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The Atlantic:Even Health-Care Workers With Long COVID Are Being Dismissed


Senior Member
Here is an excellent article in the Atlantic on the experiences of medics who have Long Covid.

Just as they dismissed ME patients, they now, in turn, are being dismissed by their colleagues.


Even Health-Care Workers With Long COVID Are Being Dismissed

Medical professionals are used to being believed, but as patients, they found that their expertise didn’t matter.

By Ed Yong
Before she caught COVID-19 at a wedding in March 2020, the physician associate spent her days diagnosing and treating people; after she was infected, she turned to her own colleagues for that same care. “At first,” she told me, “I felt a kinship with them.” But when her tests started coming back negative, her doctors began telling her that her symptoms—daily migraines, unrelenting vertigo, tinnitus, severe crashes after mild activity—were just in her head. (I agreed not to name her so that she could speak openly about people she still works with.)

When she went to the emergency room because half her body had gone numb, the ER doctor offered to book her an appointment with a counselor. Another doctor told her to try removing her IUD, because, she remembers him saying, “hormones do funny things to women.” When she asked her neurologist for more tests, he said that her medical background had already earned her “more testing than I was entitled to,” she told me. Being part of the medical community made her no different from any other patient with long COVID, her eventual diagnosis. Despite being a physician, she couldn’t convince her own physicians—people who knew her and worked with her—that something was seriously wrong.

I’ve interviewed more than a dozen similar people—health professionals from the United States and the United Kingdom who have long COVID. Most told me that they were shocked at how quickly they had been dismissed by their peers. When Karen Scott, a Black ob-gyn of 19 years, went to the emergency room with chest pain and a heart rate of 140, her physicians checked whether she was pregnant and tested her for drugs; one asked her if her symptoms were in her head while drawing circles at his temple with an index finger. “When I said I was a physician, they said, ‘Where?’” Scott said. “Their response was She must be lying.” Even if she had been believed, it might not have mattered. “The moment I became sick, I was just a patient in a bed, no longer credible in the eyes of most physicians,” Alexis Misko, an occupational therapist, told me. She and others hadn’t expected special treatment, but “health-care professionals are so used to being believed,” Daria Oller, a physiotherapist, told me, that they also hadn’t expected their sickness to so completely shroud their expertise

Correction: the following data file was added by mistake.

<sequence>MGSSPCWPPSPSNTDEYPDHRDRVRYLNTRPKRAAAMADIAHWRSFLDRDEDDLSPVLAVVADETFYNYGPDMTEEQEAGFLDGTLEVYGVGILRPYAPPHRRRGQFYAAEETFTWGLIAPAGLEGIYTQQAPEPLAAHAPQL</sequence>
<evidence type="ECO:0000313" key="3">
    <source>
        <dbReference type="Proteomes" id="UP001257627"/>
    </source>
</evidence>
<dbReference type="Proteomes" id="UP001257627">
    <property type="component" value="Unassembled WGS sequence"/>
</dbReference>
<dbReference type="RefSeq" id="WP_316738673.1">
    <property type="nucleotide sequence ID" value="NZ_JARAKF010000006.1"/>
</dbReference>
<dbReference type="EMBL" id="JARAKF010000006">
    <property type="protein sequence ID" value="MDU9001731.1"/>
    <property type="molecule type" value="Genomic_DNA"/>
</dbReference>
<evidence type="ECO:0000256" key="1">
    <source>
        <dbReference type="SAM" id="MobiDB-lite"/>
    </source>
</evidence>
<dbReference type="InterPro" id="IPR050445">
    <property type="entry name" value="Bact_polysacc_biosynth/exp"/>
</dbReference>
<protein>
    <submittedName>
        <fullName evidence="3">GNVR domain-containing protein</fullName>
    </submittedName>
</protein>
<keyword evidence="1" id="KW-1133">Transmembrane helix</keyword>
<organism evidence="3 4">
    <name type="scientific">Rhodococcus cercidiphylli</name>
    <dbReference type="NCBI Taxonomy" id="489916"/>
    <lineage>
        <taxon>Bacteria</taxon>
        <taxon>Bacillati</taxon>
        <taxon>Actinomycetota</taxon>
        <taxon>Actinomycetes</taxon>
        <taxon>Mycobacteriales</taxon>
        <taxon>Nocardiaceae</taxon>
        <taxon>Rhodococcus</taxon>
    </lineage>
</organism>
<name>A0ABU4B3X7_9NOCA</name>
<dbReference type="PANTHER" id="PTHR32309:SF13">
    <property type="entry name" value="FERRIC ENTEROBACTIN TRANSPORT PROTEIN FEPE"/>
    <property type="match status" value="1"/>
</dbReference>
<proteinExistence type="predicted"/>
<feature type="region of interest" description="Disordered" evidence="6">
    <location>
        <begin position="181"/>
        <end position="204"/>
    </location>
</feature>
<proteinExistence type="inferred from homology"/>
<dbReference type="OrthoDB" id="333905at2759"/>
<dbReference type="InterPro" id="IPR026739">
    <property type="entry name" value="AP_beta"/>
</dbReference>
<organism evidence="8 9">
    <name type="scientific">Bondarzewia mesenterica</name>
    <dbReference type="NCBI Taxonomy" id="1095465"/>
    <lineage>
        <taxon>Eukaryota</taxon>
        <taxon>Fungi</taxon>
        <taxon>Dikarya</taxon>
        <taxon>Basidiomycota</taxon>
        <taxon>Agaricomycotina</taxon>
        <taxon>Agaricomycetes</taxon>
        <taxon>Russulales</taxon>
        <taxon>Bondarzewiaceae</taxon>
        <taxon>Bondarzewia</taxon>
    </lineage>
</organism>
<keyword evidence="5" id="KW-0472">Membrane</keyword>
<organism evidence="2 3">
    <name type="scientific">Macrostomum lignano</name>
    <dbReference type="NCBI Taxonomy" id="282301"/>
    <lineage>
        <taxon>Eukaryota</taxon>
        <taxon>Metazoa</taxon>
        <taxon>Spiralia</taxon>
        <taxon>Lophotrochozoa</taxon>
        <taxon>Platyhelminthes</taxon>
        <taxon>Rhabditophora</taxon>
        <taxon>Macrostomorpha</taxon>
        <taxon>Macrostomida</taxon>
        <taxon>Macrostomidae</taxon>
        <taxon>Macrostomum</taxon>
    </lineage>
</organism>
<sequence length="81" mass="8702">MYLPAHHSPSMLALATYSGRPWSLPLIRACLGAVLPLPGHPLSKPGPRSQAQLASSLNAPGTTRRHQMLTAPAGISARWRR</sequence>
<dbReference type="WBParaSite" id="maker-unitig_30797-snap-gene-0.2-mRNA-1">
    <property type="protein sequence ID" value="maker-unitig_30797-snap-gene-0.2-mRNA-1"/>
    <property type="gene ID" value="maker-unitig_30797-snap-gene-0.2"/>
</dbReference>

Senior Member
I can't say much to the rest of the world but the NHS having 28k long haulers registered and the office for national statistics estimating the number is well over 2 million says it all about how the NHS is behaving towards LC sufferers, the same way it behaves towards ME/CFS sufferers. The solution is not coming from the NHS most of the clinics wont even follow the new guidelines.

My partner is dealing with a bunch of Long haulers at work, the companies are just firing them because doctors wont say there is anything but mental health issues and they don't respond to treatment for that at all. Millions of lives ruined to "get back to normal" and not a thing is being done to change these peoples plight at all in the UK.